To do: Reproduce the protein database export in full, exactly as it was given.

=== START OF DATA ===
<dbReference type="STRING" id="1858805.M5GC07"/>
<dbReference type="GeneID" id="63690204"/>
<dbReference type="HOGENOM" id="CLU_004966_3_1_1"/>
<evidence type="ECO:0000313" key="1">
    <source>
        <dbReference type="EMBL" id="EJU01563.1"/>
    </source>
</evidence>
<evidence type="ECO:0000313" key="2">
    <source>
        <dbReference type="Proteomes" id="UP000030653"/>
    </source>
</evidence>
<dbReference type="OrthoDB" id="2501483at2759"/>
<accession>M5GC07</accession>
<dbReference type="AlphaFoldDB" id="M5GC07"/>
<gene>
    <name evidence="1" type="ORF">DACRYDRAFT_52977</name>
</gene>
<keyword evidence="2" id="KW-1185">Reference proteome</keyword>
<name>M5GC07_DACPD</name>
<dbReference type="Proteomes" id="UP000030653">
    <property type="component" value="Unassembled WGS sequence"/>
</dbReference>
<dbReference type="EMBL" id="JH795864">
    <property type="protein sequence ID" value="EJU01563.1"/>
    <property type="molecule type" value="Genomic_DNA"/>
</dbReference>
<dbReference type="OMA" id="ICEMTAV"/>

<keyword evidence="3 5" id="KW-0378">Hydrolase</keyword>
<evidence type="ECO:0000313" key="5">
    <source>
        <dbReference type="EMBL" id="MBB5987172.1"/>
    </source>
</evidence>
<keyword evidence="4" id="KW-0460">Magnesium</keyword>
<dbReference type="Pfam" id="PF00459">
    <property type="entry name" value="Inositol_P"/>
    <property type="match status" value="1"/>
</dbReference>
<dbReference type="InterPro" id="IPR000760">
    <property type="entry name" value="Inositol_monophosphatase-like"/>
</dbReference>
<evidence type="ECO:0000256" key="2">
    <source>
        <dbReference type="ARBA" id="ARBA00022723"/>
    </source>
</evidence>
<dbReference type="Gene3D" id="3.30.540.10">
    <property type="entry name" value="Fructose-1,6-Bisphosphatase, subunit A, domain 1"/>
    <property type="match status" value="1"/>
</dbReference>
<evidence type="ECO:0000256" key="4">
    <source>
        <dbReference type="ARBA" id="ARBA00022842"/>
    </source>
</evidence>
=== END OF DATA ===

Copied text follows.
<dbReference type="STRING" id="1858805.M5GC07"/>
<dbReference type="GeneID" id="63690204"/>
<dbReference type="HOGENOM" id="CLU_004966_3_1_1"/>
<evidence type="ECO:0000313" key="1">
    <source>
        <dbReference type="EMBL" id="EJU01563.1"/>
    </source>
</evidence>
<evidence type="ECO:0000313" key="2">
    <source>
        <dbReference type="Proteomes" id="UP000030653"/>
    </source>
</evidence>
<dbReference type="OrthoDB" id="2501483at2759"/>
<accession>M5GC07</accession>
<dbReference type="AlphaFoldDB" id="M5GC07"/>
<gene>
    <name evidence="1" type="ORF">DACRYDRAFT_52977</name>
</gene>
<keyword evidence="2" id="KW-1185">Reference proteome</keyword>
<name>M5GC07_DACPD</name>
<dbReference type="Proteomes" id="UP000030653">
    <property type="component" value="Unassembled WGS sequence"/>
</dbReference>
<dbReference type="EMBL" id="JH795864">
    <property type="protein sequence ID" value="EJU01563.1"/>
    <property type="molecule type" value="Genomic_DNA"/>
</dbReference>
<dbReference type="OMA" id="ICEMTAV"/>

<keyword evidence="3 5" id="KW-0378">Hydrolase</keyword>
<evidence type="ECO:0000313" key="5">
    <source>
        <dbReference type="EMBL" id="MBB5987172.1"/>
    </source>
</evidence>
<keyword evidence="4" id="KW-0460">Magnesium</keyword>
<dbReference type="Pfam" id="PF00459">
    <property type="entry name" value="Inositol_P"/>
    <property type="match status" value="1"/>
</dbReference>
<dbReference type="InterPro" id="IPR000760">
    <property type="entry name" value="Inositol_monophosphatase-like"/>
</dbReference>
<evidence type="ECO:0000256" key="2">
    <source>
        <dbReference type="ARBA" id="ARBA00022723"/>
    </source>
</evidence>
<dbReference type="Gene3D" id="3.30.540.10">
    <property type="entry name" value="Fructose-1,6-Bisphosphatase, subunit A, domain 1"/>
    <property type="match status" value="1"/>
</dbReference>
<evidence type="ECO:0000256" key="4">
    <source>
        <dbReference type="ARBA" id="ARBA00022842"/>
    </source>
</evidence>